Adjuvant Chemotherapy for Elderly Stage III Colon Cancer Patients
Abstract & Commentary
By William B. Ershler, MD
Synopsis: In a retrospective review of adjuvant chemotherapy for elderly (≥ 75 years) patients with stage III colon cancer, performance status and comorbidities were important treatment decision factors. Disease recurrence rates were not different for those who received adjuvant treatment vs those who did not, but 1-year and 5-year survival was significantly better for the treated group. The difference at 5 years remained apparent in multivariate analysis controlling for age, performance status, and comorbidities.
Source: Hoeben KWJ, et al. Treatment and complications in elderly stage III colon cancer patients in the Netherlands. Ann Oncol 2013;24: 974-979.
Much has been written about recognition and treatment of cancer in the elderly. This is particularly relevant because for many of the common tumors, the median age approaches 70 years or more. It is clearly understood that the elderly are not well represented in clinical trials and thus the application of evidence-based standard treatments is problematic. Such standards are often impractical based on age-associated physiological changes or, more commonly, on the existence of comorbidities, social factors (transportation, finances, etc.), or patient and family preferences. Such was the foundation for the research by Hoeben and colleagues in the Netherlands. They conducted a retrospective analysis of tumor registry data to examine factors associated with the selection of adjuvant chemotherapy for stage III colon cancer among patients 75 years and older and compared outcomes, notably, overall survival and various measures of toxicity among those who received adjuvant therapy and those who did not.
To accomplish this, population-based data from five regions included in the Netherlands Cancer Registry were used. Patients with resected stage III colon cancer aged ≥ 75 years diagnosed in 1997-2004 who received adjuvant chemotherapy (n = 216) were included as well as a random sample (n = 341) of patients who only underwent surgery.
The most common explanations for withholding adjuvant chemotherapy were a combination of high age, comorbidity, and poor performance status (PS, 43%) or refusal by the patient or family (17%). In 57% of patients receiving chemotherapy, adaptations were made in treatment regimens. Patients who received adjuvant chemotherapy developed more complications (52%) than those with surgery alone (41%).
Of the total population under analysis (517 elderly patients) who had survived at least 30 days after surgery, 211 patients (41%) developed recurrence of disease. The median time to recurrence was 420 days (4-2629 days). There was no significant difference between both treatment groups. However, for patients not receiving adjuvant chemotherapy, mortality in the first year after surgery was relatively high (33%) compared with 6% in the adjuvant treatment group. Five-year survival for the patients who had survived the first year after surgery remained significantly better for those who had received adjuvant chemotherapy (52% vs 34%, P < 0.0001). This effect remained significant after adjustment for differences in age, comorbidity, and PS (hazard ratio, 0.73; 95% confidence interval, 0.55-0.98). Other independent negative prognostic factors in multivariate survival analysis were advanced age (> 80 years) and extensive comorbidity.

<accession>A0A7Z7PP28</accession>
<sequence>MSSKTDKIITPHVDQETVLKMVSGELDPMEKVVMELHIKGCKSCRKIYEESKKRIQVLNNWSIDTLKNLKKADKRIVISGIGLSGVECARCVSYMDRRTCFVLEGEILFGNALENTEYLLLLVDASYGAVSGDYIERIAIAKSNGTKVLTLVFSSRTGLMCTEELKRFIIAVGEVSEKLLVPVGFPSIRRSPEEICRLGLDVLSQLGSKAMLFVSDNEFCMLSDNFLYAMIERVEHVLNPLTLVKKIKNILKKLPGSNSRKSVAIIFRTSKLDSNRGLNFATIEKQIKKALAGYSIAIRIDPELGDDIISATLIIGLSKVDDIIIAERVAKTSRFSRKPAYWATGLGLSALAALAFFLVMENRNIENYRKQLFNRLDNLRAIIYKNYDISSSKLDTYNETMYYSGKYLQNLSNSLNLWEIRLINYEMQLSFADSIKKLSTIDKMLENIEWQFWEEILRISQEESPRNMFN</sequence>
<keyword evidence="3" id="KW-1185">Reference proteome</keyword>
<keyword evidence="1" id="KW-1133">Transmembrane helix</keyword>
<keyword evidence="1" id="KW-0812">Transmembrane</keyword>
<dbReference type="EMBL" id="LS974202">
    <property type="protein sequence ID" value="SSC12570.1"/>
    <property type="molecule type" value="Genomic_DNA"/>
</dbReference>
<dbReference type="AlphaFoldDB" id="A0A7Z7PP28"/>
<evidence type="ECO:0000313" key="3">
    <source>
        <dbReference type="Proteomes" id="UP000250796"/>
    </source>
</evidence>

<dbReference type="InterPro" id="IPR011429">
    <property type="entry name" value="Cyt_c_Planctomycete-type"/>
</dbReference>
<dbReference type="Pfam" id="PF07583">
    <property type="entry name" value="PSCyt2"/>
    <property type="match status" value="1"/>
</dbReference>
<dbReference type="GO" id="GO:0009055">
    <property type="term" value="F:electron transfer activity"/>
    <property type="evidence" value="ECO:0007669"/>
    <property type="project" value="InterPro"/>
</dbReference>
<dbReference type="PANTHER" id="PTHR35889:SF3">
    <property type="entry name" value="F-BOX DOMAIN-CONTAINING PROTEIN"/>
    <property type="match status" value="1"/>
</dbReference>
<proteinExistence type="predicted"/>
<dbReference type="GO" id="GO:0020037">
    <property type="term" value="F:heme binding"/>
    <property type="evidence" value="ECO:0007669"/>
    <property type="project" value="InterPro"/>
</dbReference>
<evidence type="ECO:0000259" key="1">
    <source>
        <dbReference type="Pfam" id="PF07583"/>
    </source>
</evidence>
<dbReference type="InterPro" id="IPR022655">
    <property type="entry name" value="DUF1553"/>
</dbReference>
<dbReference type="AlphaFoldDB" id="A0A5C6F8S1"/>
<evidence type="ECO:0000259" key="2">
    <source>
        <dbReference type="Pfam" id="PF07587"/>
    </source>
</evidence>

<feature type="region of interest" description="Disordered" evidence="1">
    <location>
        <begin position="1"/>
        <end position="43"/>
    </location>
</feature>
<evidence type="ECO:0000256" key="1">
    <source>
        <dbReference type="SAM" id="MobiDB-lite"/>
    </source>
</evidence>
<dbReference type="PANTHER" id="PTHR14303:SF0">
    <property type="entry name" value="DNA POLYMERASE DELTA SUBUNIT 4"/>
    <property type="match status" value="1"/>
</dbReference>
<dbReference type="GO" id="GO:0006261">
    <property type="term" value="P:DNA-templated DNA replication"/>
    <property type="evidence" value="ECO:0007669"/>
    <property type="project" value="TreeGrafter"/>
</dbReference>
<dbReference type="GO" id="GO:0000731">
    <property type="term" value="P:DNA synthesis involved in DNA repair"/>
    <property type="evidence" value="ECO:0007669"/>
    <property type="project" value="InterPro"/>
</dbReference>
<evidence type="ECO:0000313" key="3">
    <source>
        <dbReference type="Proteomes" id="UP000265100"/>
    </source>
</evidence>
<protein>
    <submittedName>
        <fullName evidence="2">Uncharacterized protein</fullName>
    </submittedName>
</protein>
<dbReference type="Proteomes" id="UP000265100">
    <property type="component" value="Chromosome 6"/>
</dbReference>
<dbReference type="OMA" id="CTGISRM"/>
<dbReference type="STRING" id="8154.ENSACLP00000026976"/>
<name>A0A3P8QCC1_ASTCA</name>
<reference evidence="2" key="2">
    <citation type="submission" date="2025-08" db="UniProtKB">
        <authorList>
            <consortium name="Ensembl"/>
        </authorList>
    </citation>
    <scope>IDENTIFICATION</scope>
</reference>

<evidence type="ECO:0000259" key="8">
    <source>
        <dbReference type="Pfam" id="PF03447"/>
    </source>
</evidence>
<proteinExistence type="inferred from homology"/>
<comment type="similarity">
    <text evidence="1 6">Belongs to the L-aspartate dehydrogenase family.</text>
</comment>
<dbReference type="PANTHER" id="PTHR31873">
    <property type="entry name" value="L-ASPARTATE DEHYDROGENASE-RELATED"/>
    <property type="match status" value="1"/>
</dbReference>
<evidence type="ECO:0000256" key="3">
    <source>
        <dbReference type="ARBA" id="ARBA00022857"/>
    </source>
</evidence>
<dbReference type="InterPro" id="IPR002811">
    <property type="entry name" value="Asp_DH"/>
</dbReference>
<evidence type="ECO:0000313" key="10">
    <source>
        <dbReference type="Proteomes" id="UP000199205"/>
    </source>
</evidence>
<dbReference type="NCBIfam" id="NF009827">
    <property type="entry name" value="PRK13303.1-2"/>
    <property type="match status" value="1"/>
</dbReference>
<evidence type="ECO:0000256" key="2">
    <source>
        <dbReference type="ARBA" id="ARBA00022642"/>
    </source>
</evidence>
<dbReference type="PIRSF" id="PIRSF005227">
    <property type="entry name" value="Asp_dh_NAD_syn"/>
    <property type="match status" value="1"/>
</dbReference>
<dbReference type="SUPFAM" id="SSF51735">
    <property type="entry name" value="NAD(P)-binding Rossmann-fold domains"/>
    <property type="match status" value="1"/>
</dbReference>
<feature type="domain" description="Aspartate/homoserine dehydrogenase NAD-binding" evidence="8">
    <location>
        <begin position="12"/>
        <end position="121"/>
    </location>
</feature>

Despite significant rates of chemotherapy-related toxicity and the frequent need for treatment schedule modifications (in approximately 50%), elderly patients who received chemotherapy seemed to have a better 1- and 5-year survival rate.
This was a descriptive, retrospective review open to a number of explanations, one of which was that the administration of adjuvant chemotherapy had beneficial effects in terms of survival. However, as the authors clearly point out, alternative explanations are also quite reasonable. Prime among these would be that patients who were relatively fit were more likely to be offered adjuvant chemotherapy. The data clearly indicated that those who did not receive adjuvant chemotherapy had a worse performance score and significantly more comorbidity. Yet, the 5-year survival remained superior for those receiving adjuvant therapy even when data were adjusted for age, comorbidity, and performance status.
The analysis included registered patients from 1997 through 2004 and thus, the great majority received 5FU-leukovorin (87%) whereas only 1% received a combination including oxaliplatin. Data from younger patients would suggest that measures of adjuvant therapy efficacy would be improved by the inclusion of oxaliplatin,1 but such would possibly be less well tolerated in those over 75 years.2
Clearly, continued clinical research including the development of appropriate assessment models for identifying those elderly patients for whom the risk/benefit ratio for adjuvant chemotherapy is favorable as well as additional prospective studies to determine optimal age-specific treatment regimens for elderly colon cancer patients is warranted.
1. Andre T, et al. N Engl J Med 2004;350:2343-2351.
2. Goldberg RM, et al. J Clin Oncol 2006;24:4085-4091.